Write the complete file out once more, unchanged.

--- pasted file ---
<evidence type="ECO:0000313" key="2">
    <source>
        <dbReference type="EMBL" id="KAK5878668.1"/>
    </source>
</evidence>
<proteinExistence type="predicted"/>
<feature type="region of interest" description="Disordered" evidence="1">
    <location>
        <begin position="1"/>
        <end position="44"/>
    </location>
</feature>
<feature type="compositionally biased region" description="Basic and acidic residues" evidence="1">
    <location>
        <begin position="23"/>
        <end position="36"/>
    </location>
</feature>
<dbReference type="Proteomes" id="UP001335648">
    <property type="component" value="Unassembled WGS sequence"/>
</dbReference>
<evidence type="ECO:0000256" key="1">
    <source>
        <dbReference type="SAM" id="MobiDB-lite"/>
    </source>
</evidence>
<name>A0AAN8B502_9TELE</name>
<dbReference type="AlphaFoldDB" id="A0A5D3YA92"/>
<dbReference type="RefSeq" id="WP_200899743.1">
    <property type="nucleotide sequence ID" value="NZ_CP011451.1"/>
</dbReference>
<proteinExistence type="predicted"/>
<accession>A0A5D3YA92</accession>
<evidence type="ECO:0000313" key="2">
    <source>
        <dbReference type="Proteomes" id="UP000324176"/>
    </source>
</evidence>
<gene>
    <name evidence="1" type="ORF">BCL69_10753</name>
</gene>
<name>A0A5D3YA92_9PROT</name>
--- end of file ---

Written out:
<evidence type="ECO:0000313" key="2">
    <source>
        <dbReference type="EMBL" id="KAK5878668.1"/>
    </source>
</evidence>
<proteinExistence type="predicted"/>
<feature type="region of interest" description="Disordered" evidence="1">
    <location>
        <begin position="1"/>
        <end position="44"/>
    </location>
</feature>
<feature type="compositionally biased region" description="Basic and acidic residues" evidence="1">
    <location>
        <begin position="23"/>
        <end position="36"/>
    </location>
</feature>
<dbReference type="Proteomes" id="UP001335648">
    <property type="component" value="Unassembled WGS sequence"/>
</dbReference>
<evidence type="ECO:0000256" key="1">
    <source>
        <dbReference type="SAM" id="MobiDB-lite"/>
    </source>
</evidence>
<name>A0AAN8B502_9TELE</name>
<dbReference type="AlphaFoldDB" id="A0A5D3YA92"/>
<dbReference type="RefSeq" id="WP_200899743.1">
    <property type="nucleotide sequence ID" value="NZ_CP011451.1"/>
</dbReference>
<proteinExistence type="predicted"/>
<accession>A0A5D3YA92</accession>
<evidence type="ECO:0000313" key="2">
    <source>
        <dbReference type="Proteomes" id="UP000324176"/>
    </source>
</evidence>
<gene>
    <name evidence="1" type="ORF">BCL69_10753</name>
</gene>
<name>A0A5D3YA92_9PROT</name>